This is actually the second time we’ve run the RadRover 6 Plus’ new motor and battery through a series of range tests. Back in September, we reviewed the high-step version of the RadRover 6 Plus where we conducted range tests using slightly different PAS settings. Namely, we conducted the low-power range test in PAS 1 instead of PAS 2.
If we import that result into this review we get a little clearer picture of the new RadRover’s battery life and performance.
The most interesting note about these range results is that the PAS 2 range test is actually further than PAS 1. Conventional wisdom says that PAS 1, the lowest power setting, should yield the furthest range, but that’s not the case with the RadRover 6 Plus.
Instead, PAS 2 actually went a few tenths of a mile further than PAS 1 with a much quicker 14.2 mph average speed (compared to the 10.7 mph average of PAS 1). This tells us PAS 2 is likely the RadRover 6 Plus’s most efficient pedal assist setting for long distance riding.
As for the claim that the new Rover 6 Plus’ battery is more efficient than the battery on the RadRover 5, we’re not seeing a lot of real-world evidence that backs that up from our tests. Compared to the range test data we collected while reviewing the RadRover 5, the new and the old version of the bike have almost identical battery range.
Rad Power Bikes RadRover 6 Plus Step-Through Review: Hill Test & Drivetrain Performance
To test how capable the RadRover 6 Plus Step-Through is on hills, we put the bike to the test on the Electric Bike Report test hill, Hell Hole.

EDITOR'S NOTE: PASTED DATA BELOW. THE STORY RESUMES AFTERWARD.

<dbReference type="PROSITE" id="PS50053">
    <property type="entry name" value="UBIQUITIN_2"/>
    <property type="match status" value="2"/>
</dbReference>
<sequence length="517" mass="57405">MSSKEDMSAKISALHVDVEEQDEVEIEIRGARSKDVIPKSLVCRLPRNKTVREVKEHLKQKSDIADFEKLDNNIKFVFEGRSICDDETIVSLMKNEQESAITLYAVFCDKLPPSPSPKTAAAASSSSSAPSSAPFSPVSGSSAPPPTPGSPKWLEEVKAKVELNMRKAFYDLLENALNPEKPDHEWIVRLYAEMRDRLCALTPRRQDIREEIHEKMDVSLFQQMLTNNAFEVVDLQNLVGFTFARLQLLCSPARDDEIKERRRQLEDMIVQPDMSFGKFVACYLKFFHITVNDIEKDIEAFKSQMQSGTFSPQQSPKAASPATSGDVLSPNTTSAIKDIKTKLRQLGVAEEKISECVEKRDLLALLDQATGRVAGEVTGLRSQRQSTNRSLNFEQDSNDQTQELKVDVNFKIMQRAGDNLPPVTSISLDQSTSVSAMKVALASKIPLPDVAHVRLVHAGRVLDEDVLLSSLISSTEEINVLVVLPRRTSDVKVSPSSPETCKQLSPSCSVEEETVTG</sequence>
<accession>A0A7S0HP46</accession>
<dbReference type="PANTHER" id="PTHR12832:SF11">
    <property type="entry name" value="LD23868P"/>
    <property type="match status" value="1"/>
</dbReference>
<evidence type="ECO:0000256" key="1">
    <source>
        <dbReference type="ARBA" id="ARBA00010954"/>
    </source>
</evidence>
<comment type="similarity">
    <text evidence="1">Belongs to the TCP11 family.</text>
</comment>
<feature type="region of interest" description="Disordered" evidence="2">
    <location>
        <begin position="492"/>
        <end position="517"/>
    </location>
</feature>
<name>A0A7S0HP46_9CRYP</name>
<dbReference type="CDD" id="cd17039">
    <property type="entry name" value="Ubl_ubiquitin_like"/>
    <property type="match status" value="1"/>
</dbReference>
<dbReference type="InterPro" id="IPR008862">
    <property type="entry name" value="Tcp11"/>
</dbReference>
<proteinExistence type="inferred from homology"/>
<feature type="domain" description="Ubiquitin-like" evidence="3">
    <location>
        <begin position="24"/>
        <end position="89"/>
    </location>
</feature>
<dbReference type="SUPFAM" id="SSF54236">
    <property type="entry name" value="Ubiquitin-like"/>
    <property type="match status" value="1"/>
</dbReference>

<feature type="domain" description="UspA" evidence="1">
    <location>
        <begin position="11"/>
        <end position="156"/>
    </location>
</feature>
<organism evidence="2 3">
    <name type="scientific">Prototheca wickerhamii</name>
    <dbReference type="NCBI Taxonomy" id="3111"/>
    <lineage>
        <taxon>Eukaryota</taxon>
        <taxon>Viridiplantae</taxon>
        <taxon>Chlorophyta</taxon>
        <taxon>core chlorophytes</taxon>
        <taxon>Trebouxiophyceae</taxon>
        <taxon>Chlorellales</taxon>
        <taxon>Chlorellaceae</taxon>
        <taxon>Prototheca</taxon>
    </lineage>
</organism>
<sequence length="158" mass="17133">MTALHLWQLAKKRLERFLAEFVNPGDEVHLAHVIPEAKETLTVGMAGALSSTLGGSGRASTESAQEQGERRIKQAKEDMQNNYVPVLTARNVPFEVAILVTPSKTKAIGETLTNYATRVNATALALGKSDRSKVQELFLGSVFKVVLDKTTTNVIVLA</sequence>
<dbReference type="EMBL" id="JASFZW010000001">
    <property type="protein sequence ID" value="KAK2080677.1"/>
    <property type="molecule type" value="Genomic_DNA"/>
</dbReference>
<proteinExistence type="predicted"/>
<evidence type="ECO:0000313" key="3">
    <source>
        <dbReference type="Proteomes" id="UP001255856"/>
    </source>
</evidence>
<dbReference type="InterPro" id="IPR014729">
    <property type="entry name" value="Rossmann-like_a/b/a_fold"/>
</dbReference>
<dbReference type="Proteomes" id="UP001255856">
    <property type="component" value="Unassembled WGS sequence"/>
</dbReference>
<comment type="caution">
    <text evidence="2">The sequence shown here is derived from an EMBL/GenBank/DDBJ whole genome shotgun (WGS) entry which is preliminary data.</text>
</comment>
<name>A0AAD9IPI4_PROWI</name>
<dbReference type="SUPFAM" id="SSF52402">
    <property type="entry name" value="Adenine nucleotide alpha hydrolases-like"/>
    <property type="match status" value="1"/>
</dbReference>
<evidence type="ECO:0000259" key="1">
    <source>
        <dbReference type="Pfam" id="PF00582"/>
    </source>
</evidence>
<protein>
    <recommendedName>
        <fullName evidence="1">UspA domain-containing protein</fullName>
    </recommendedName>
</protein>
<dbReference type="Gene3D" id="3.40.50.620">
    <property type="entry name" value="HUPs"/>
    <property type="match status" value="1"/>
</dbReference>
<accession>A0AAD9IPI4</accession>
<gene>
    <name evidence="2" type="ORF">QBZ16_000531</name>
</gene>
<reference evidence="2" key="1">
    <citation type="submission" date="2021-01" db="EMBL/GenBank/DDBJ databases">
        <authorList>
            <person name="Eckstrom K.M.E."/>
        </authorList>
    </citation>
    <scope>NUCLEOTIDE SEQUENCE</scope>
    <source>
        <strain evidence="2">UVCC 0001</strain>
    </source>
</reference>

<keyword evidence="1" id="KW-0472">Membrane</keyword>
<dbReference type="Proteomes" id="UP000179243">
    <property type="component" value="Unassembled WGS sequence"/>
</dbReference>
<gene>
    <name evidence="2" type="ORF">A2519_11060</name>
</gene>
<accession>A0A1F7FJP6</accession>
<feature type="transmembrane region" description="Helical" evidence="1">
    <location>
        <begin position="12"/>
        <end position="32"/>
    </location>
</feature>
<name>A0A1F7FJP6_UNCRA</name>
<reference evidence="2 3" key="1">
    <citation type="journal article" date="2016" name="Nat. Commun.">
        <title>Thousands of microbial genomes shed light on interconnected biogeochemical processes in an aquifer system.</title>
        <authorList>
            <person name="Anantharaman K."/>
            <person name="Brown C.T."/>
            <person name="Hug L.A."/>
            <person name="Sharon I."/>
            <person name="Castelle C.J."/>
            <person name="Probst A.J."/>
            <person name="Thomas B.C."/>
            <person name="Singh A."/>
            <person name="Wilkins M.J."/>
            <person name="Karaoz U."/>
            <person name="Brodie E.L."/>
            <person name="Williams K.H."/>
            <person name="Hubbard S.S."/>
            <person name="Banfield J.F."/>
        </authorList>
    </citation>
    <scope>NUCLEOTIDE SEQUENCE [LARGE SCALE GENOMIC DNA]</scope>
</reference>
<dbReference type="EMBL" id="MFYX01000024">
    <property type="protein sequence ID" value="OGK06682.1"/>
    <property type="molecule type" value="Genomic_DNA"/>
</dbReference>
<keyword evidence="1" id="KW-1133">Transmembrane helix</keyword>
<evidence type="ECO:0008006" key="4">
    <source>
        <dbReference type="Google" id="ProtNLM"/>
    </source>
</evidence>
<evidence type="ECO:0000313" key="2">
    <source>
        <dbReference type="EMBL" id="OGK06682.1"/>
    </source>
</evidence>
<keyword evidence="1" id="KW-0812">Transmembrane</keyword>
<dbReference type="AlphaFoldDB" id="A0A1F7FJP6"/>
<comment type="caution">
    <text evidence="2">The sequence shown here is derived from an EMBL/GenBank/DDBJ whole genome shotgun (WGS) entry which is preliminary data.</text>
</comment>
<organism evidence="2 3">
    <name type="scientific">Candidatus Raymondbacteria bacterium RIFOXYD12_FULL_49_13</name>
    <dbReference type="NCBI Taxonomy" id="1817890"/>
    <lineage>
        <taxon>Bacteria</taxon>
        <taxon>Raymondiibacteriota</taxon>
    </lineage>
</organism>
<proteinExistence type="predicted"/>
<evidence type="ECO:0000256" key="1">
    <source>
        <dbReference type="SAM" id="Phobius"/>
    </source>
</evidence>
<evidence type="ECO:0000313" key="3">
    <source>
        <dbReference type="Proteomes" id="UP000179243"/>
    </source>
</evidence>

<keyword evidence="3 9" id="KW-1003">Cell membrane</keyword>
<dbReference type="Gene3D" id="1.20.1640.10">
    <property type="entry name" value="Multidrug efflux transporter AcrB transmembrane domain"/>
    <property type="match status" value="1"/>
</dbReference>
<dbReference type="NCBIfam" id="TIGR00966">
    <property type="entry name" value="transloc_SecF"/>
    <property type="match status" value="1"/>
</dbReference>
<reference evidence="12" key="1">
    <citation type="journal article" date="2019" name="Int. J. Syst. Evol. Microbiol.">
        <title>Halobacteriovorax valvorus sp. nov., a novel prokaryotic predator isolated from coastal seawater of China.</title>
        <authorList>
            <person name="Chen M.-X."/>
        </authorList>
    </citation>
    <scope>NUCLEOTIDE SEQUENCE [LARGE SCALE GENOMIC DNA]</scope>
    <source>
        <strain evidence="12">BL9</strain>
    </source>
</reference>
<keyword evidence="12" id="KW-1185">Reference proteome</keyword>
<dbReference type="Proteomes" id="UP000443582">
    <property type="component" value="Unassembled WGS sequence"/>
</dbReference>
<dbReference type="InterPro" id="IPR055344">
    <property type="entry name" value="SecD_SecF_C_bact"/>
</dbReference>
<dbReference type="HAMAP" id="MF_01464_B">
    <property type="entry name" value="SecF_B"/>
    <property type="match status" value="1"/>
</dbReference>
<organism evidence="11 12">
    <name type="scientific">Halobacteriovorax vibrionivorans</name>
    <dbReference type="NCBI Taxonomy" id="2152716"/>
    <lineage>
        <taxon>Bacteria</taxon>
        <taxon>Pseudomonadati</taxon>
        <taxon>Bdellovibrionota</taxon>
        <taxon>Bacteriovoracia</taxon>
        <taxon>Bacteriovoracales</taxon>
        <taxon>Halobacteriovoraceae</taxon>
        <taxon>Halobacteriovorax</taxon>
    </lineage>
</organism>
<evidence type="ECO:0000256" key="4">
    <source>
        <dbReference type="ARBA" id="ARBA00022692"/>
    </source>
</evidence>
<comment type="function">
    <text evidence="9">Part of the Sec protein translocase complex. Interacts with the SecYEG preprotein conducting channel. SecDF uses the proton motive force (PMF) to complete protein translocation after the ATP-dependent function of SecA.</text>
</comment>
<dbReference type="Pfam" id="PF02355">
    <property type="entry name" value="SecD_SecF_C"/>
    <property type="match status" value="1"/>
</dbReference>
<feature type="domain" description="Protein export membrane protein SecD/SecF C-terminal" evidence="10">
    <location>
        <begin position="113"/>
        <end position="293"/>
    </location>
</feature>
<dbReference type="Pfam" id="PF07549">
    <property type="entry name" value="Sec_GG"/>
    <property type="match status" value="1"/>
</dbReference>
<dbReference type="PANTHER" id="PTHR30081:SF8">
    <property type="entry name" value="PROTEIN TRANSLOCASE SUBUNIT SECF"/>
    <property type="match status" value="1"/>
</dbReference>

Hell Hole is a third of a mile long steep section of bike path with an average grade of 12 percent, with several sections pitching steeper than that. We did two timed tests up the hill, one using just the throttle and the other using PAS 5.
In the throttle only test, the RadRover 6 Plus cleared the top of the hill in 2:08.00 with an average speed of 8.5 mph. Compared to other e-bikes we’ve tested on Hell Hole that’s not the most stellar time on paper, but I do give the Rover credit for clearing the hill at all. Hell Hole is steep enough and long enough to strain most e-bikes to their limit, and the RadRover 6 Plus never gave indication that it was going to fail the test.
Using PAS 5 the Rover greatly improved its time, making the top in 1:24.00 with an average speed of 12.9 mph. That’s much closer to our current average time up the hill of 1:20.00.
Rad claims the redesigned motor on the RadRover 6 Plus should climb 40 percent quicker than the previous motor on the RadRover 5, but compared to the hill climb tests we performed on the old bike, we aren’t finding real-world results to back that up. In fact, the old RadRover 5 recorded quicker times up Hell Hole by a margin of a few seconds.
But before you write off the new RadRover 6 Plus as a slower climber than the old bike, there is a variable that changed in our testing that we can’t control for: The weight of our test riders.